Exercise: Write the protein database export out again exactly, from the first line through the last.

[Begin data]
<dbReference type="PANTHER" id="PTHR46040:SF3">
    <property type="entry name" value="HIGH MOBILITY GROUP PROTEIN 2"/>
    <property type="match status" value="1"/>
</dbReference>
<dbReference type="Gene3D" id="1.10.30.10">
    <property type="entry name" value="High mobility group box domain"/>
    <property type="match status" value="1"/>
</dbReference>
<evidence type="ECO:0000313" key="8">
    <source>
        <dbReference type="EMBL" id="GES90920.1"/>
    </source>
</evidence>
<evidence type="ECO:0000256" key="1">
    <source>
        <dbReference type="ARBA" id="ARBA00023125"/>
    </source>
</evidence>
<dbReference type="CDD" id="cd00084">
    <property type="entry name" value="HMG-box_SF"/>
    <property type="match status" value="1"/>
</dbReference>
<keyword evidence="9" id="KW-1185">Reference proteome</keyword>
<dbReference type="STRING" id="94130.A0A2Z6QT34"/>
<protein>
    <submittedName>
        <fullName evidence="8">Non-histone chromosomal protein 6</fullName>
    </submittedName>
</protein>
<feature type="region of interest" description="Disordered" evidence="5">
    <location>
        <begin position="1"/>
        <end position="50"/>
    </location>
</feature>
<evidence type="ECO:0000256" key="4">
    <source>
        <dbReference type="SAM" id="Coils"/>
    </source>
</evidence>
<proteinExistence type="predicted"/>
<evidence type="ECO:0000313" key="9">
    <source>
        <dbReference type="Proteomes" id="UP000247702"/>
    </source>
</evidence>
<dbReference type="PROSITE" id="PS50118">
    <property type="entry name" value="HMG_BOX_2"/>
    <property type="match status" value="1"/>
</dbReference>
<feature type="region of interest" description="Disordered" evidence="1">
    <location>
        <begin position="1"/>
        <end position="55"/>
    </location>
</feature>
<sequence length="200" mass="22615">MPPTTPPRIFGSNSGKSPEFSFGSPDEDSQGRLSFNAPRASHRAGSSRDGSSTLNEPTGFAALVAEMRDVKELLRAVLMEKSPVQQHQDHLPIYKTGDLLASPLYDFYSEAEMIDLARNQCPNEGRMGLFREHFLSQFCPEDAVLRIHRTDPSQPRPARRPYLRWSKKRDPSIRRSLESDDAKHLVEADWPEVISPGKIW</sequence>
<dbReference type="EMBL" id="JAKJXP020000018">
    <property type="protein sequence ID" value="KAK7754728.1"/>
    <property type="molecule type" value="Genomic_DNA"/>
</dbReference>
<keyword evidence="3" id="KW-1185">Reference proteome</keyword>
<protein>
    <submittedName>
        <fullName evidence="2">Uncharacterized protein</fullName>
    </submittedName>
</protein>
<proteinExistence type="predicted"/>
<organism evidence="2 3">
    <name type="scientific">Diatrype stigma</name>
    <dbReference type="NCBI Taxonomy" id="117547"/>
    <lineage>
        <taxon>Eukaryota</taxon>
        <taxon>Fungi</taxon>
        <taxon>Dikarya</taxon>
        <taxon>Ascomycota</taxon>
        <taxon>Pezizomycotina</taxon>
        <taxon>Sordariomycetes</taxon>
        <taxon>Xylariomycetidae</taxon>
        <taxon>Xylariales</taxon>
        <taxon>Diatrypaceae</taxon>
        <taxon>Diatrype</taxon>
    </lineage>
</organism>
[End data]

<dbReference type="PANTHER" id="PTHR46040:SF3">
    <property type="entry name" value="HIGH MOBILITY GROUP PROTEIN 2"/>
    <property type="match status" value="1"/>
</dbReference>
<dbReference type="Gene3D" id="1.10.30.10">
    <property type="entry name" value="High mobility group box domain"/>
    <property type="match status" value="1"/>
</dbReference>
<evidence type="ECO:0000313" key="8">
    <source>
        <dbReference type="EMBL" id="GES90920.1"/>
    </source>
</evidence>
<evidence type="ECO:0000256" key="1">
    <source>
        <dbReference type="ARBA" id="ARBA00023125"/>
    </source>
</evidence>
<dbReference type="CDD" id="cd00084">
    <property type="entry name" value="HMG-box_SF"/>
    <property type="match status" value="1"/>
</dbReference>
<keyword evidence="9" id="KW-1185">Reference proteome</keyword>
<dbReference type="STRING" id="94130.A0A2Z6QT34"/>
<protein>
    <submittedName>
        <fullName evidence="8">Non-histone chromosomal protein 6</fullName>
    </submittedName>
</protein>
<feature type="region of interest" description="Disordered" evidence="5">
    <location>
        <begin position="1"/>
        <end position="50"/>
    </location>
</feature>
<evidence type="ECO:0000256" key="4">
    <source>
        <dbReference type="SAM" id="Coils"/>
    </source>
</evidence>
<proteinExistence type="predicted"/>
<evidence type="ECO:0000313" key="9">
    <source>
        <dbReference type="Proteomes" id="UP000247702"/>
    </source>
</evidence>
<dbReference type="PROSITE" id="PS50118">
    <property type="entry name" value="HMG_BOX_2"/>
    <property type="match status" value="1"/>
</dbReference>
<feature type="region of interest" description="Disordered" evidence="1">
    <location>
        <begin position="1"/>
        <end position="55"/>
    </location>
</feature>
<sequence length="200" mass="22615">MPPTTPPRIFGSNSGKSPEFSFGSPDEDSQGRLSFNAPRASHRAGSSRDGSSTLNEPTGFAALVAEMRDVKELLRAVLMEKSPVQQHQDHLPIYKTGDLLASPLYDFYSEAEMIDLARNQCPNEGRMGLFREHFLSQFCPEDAVLRIHRTDPSQPRPARRPYLRWSKKRDPSIRRSLESDDAKHLVEADWPEVISPGKIW</sequence>
<dbReference type="EMBL" id="JAKJXP020000018">
    <property type="protein sequence ID" value="KAK7754728.1"/>
    <property type="molecule type" value="Genomic_DNA"/>
</dbReference>
<keyword evidence="3" id="KW-1185">Reference proteome</keyword>
<protein>
    <submittedName>
        <fullName evidence="2">Uncharacterized protein</fullName>
    </submittedName>
</protein>
<proteinExistence type="predicted"/>
<organism evidence="2 3">
    <name type="scientific">Diatrype stigma</name>
    <dbReference type="NCBI Taxonomy" id="117547"/>
    <lineage>
        <taxon>Eukaryota</taxon>
        <taxon>Fungi</taxon>
        <taxon>Dikarya</taxon>
        <taxon>Ascomycota</taxon>
        <taxon>Pezizomycotina</taxon>
        <taxon>Sordariomycetes</taxon>
        <taxon>Xylariomycetidae</taxon>
        <taxon>Xylariales</taxon>
        <taxon>Diatrypaceae</taxon>
        <taxon>Diatrype</taxon>
    </lineage>
</organism>